With the rising risk of climate change, sectors across the global economy need to adapt, and none more so than carbon-intensive supply chains. However, because of the international nature of supply chains, it is difficult for any individual government to make sweeping changes to the industry’s CO2-intensity.
So, what is the solution? Arguably, policies need to operate at the firm-level.
Imagine, for instance, a setup where purchasing teams made decisions on whether to use supplier A or B depending on their CO2 score based on their suppliers, products and processes. Firms concerned about the environment could specifically select those companies more invested in eco-friendly solutions.
Interestingly, this isn’t the first time experts have put forward this concept. Ecorys’s Study on Incentives Driving Improvements of Environment Performance of Companies suggests that the most effective incentives “appear to be those that relate to economic and reputational factors.” It also highlights the importance of regulation: the idea that companies must meet minimal environmental standards in order to operate.
Policy experts believe that the carrot and stick approach will work best. On the one hand, they want to formalise company compliance into law. But on the other, they believe they can improve supply chain environmental performance by simply rigging the game in favour of low-carbon technologies.
The UK government spells out its vision for the future of greener supply chains in The Ten Point Plan for a Green Industrial Revolution. The report makes all kinds of suggestions such as advancing offshore wind, implementing jet zero and green ships, reducing building energy consumption (so-called “green buildings) and accelerating the shift to zero-emission vehicles.
However, the solutions it puts forward are quite general. It is not clear precisely how these initiatives would lead to sustained change at the firm level. However, there are potential policies that they could put in place.
Greener Supply Chain Policies
For instance, assume for a moment that you could calculate the carbon footprint of every product or unit that you sell to see how your company contributes to tackling climate change. International bodies could agree on a standard set of codes (similar to the ISO system) that would allow governments to see the CO2 impact of your activities. They could then offer incentives – such as subsidies – to financially support firms protecting the planet while discouraging those that aren’t.
Putting these plans into action is technically less challenging than you might think. For instance, for supply chain planning, the costs associated with CO2 emissions could be brought into environmental management systems as another data stream. This software could, in theory, base supply chain decisions on their carbon footprint (not their cost) if the product- and process-linked CO2 scores were presented to the platform as a data source.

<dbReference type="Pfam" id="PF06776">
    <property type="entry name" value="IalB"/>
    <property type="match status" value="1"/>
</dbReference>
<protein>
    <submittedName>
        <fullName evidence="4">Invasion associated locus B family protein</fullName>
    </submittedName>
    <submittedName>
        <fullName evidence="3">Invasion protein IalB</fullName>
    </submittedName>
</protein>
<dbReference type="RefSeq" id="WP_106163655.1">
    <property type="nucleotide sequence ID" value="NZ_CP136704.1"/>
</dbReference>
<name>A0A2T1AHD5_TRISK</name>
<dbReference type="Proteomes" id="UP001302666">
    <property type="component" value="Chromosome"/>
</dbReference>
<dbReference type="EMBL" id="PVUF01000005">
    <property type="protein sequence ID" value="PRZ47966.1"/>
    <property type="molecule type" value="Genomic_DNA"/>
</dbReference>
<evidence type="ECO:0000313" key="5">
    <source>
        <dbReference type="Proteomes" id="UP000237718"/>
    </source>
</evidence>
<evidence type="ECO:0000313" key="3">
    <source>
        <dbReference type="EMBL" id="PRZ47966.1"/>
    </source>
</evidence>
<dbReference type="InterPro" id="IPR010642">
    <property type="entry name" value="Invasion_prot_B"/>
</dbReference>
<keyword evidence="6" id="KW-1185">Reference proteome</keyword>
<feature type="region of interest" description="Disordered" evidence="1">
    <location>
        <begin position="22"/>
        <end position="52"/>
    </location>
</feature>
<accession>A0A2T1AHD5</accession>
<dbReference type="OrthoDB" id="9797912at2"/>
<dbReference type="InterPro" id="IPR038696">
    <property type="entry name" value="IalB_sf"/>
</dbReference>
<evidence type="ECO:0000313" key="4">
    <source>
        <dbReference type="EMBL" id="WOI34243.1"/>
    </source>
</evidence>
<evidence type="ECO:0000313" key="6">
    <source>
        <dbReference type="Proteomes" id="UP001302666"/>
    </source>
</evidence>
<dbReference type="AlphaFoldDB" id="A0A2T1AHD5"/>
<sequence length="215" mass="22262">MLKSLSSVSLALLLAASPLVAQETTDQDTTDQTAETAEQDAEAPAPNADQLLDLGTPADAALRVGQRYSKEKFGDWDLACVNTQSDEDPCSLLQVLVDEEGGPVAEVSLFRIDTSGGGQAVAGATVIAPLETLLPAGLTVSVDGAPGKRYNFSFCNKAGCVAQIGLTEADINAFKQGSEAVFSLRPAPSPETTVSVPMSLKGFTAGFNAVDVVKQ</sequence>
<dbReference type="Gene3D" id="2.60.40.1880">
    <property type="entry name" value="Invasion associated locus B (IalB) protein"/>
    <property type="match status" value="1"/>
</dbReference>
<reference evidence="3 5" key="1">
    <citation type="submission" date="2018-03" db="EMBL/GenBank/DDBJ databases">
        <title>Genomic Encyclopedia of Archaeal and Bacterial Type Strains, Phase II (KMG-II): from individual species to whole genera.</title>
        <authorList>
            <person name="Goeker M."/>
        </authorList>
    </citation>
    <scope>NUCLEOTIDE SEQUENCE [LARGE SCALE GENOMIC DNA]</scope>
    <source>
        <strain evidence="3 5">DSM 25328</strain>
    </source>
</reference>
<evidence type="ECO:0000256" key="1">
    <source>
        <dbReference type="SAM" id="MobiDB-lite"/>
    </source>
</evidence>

How Can Companies Implement Green Supply Chains In Practice?
How would they work in practice? Mainly by asking the right questions.
Questions would vary according to the type of planning being conducted. Requirements planning questions (questions that relate to meeting unconstrained demand forecasts) could include:
- Is it better to move products from one plant to another, instead of building another batch?
- Should the firm buy from Supplier A in China at the current price or pay more and get the product from Poland? A Polish supplier could give the company a better CO2 score since the product doesn’t have to travel as far to Western European markets.
- Which of these suppliers has the best CO2 score (when two suppliers are otherwise identical based on price?)
Strategic financial planners (operators tasked with figuring where to hold stock) will need to drill down and ask whether it is better, environmentally-speaking, to warehouse more centrally or to set up a hub and spoke system. They can then use this data to provide their CFOs with insights to make better strategic investments on where to set up international operations.
IT spend planning could benefit too. Supply chain companies could ask themselves whether they should use Software-as-a-Service (SaaS) or locate their IT locally. By calculating the costs-benefit to the environment of each option, they could develop optimal in-house policies for the firm.
You can also imagine flipping the question on its head and looking at whether you could incentivise more environmentally-sound decisions from a demand forecast perspective. So, for instance, are there products and services that your business could deliver today that would lower its CO2 score? Would this action lead to an increase in sales? How might you respond to it?
It’s clear that if supply chain companies are going to lower their carbon footprints rapidly, they need to operate under the right incentives. A carbon-based incentives structure could accelerate the shift towards sustainable logistics and move the sector away from pure price signals. Furthermore, supply chain management solutions could easily accommodate such incentives, effectives changing the rules of the game.